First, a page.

The shortstop position is one of the most important positions on the field. Many balls are hit in the direction of the shortstop and that player is normally the best defensive player on the field. He must have good range, a good glove, and a strong arm. This combination of skills and athletic ability are a tough combination to achieve. For a shortstop to continue playing that position a he gets older, he must possess a desire to continually improve his fielding and his arm. This section focuses on some plays specific to playing shortstop.
Where you position yourself will depend on a number of factors. The basic shortstop position is one in which you are close enough to field an average ground ball to your left and right and still have time to throw out an above average runner at first. Arm strength is the primary consideration for determining depth. From there you will need to adjust your position depending on the speed of the hitter and whether or not you will need to cover second (double play; steal attempt). If a faster player comes up to bat, move in to compensate. It does no good to field a ground ball if you can't throw the runner out.
Don't position yourself so deep that you have to make a perfect play in order to get an out. Sometimes a clean transfer of the ball from your glove to your throwing hand doesn't happen. You don't want that to cost you an out. A good way to check yourself is to track how close the play is at first base. If you are barely throwing out a runner on a routine ground ball, you are probably playing to deep.
Normally the second baseman will cover second on a steal attempt with a right-handed batter at the plate and the shortstop will cover second when a left-handed batter is up. Try to position yourself so you can still cover your area, but not so far away from second that you have to sprint to second to get there ahead of the runner. Once they see a runner stealing, I teach my players to shuffle towards second until the ball has crossed the plate, then to run hard to cover the base. By shuffling the first couple of steps they are still squared up to home and can stop and go quickly to their right if the ball is hit that way. This is something that really needs to be practiced with the catchers throwing down in order for your players to get a good feel for the timing required.
When you are starting a double play, you want to get the ball to the second baseman quickly and accurately. You should be aiming to put the ball on his glove hand side at chest level. This will allow the second baseman to start his momentum moving toward first as the ball is coming. Make sure you don't try to lead him off the base, your throw should be in line with the inside of the bag.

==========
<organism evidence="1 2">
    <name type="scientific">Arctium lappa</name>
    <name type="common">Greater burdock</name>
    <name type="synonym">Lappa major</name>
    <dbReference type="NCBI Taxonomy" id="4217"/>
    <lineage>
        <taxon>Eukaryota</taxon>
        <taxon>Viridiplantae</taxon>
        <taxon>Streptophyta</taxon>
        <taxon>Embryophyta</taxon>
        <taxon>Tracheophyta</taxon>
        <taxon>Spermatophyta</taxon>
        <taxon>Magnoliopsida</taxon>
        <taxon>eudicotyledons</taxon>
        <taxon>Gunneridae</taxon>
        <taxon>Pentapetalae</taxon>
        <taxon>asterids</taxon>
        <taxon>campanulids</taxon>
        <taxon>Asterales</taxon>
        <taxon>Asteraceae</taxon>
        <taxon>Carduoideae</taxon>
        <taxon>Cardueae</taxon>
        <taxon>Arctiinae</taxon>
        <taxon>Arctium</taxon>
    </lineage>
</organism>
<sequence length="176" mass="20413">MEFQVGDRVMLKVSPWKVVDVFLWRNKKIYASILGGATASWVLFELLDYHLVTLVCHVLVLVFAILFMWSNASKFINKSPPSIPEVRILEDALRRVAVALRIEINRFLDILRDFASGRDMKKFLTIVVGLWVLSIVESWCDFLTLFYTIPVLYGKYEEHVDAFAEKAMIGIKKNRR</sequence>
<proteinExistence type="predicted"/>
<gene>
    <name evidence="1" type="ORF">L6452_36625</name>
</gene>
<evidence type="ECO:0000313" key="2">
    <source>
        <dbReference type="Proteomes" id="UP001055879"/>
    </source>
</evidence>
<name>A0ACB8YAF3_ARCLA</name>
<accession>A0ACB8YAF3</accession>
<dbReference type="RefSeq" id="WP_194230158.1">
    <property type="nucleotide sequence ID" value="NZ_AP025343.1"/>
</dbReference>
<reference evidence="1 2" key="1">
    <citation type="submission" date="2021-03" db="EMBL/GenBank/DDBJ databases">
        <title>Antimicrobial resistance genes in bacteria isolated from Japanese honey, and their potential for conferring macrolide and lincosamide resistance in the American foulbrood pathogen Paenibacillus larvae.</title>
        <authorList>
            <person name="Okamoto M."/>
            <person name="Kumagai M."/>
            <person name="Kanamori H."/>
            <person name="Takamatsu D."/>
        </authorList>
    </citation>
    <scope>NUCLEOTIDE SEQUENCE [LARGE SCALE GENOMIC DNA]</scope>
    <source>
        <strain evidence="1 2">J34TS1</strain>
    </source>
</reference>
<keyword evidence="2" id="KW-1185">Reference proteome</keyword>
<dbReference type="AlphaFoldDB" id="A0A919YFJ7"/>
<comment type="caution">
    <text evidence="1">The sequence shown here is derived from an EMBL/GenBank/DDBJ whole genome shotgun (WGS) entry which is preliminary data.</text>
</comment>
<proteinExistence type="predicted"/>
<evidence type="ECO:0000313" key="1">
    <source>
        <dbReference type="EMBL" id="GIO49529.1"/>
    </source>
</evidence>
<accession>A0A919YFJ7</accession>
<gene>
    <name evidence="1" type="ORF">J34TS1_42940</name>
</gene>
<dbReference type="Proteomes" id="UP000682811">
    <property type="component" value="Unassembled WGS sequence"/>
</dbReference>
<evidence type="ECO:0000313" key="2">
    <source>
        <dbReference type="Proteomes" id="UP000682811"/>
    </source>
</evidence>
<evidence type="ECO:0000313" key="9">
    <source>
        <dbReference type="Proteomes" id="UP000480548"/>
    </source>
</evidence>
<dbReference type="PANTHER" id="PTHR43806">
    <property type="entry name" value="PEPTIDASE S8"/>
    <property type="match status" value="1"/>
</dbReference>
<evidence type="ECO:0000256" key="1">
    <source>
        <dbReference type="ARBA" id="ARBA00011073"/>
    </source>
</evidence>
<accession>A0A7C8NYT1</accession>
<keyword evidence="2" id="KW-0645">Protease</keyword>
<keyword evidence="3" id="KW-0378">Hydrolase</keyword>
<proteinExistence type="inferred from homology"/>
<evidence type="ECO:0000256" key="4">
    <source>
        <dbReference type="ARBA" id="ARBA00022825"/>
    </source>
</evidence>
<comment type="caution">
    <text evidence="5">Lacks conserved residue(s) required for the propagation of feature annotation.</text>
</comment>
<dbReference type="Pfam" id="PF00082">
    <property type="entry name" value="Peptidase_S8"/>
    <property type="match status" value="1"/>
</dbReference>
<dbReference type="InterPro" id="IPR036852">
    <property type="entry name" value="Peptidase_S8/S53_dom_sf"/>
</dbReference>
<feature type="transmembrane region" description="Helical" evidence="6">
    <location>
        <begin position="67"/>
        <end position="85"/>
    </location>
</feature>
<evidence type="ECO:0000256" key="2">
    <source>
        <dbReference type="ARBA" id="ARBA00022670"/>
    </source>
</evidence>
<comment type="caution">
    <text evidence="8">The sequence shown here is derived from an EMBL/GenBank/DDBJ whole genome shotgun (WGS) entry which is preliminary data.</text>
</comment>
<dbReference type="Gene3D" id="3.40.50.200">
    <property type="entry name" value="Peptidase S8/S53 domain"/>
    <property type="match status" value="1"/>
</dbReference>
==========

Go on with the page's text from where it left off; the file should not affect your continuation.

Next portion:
Quickly delivering the ball to second shouldn't be mistaken with rushing. You want to make sure you get that out at second. We've seen, at all levels, the fielder that makes a fielding error or a throwing error because he was in such a rush to get the ball to the second baseman. Make sure you field the ball first, then throw. The image above shows a throw being made from the shortstop. This throw is being made from the "shirt sleeve". This is a short throwing motion that allows the player to quickly deliver the ball a short distance.
On any ball hit directly at you or to your right that you can get in front of, catch the ball as you normally would and instead of moving your feet and body like you do when you're throwing to first, you will want to throw from the fielding position. As you bring the ball up, step slightly toward second with your left foot and use a small arm motion to deliver the ball to second.
On a ball hit to your right that you have to field backhand, you will want to plant your right leg after you make the catch and make a strong accurate throw to second. You may be tempted to jump and throw in one motion after catching the ball, but for most players the arm strength and accuracy aren't there to make this play. It will be quicker and you'll have a better chance if you plant and make a good hard throw to second.
On a ball hit to your left that you can get in front of, you will want to deliver the ball underhanded to the second baseman. As you field the ball out in front of you, turn your hips and clear as quickly as you can your glove hand to the left of your body. This will allow the second baseman to clearly see the ball as it's being delivered. As you underhand the ball step with your right foot in the direction of second base. This will help you follow through as you deliver the ball.
Sometimes you will field the ball behind second and won't be able to get in front of it. Fielding the ball off your left side will put you in a position that makes it difficult to underhand the ball. In this case you will need to make a backhand toss to the second baseman. This is a difficult skill and must be practiced over and over again to become good at. With the backhand toss you will turn your thumb towards the ground and with your elbow, toss the ball across your body.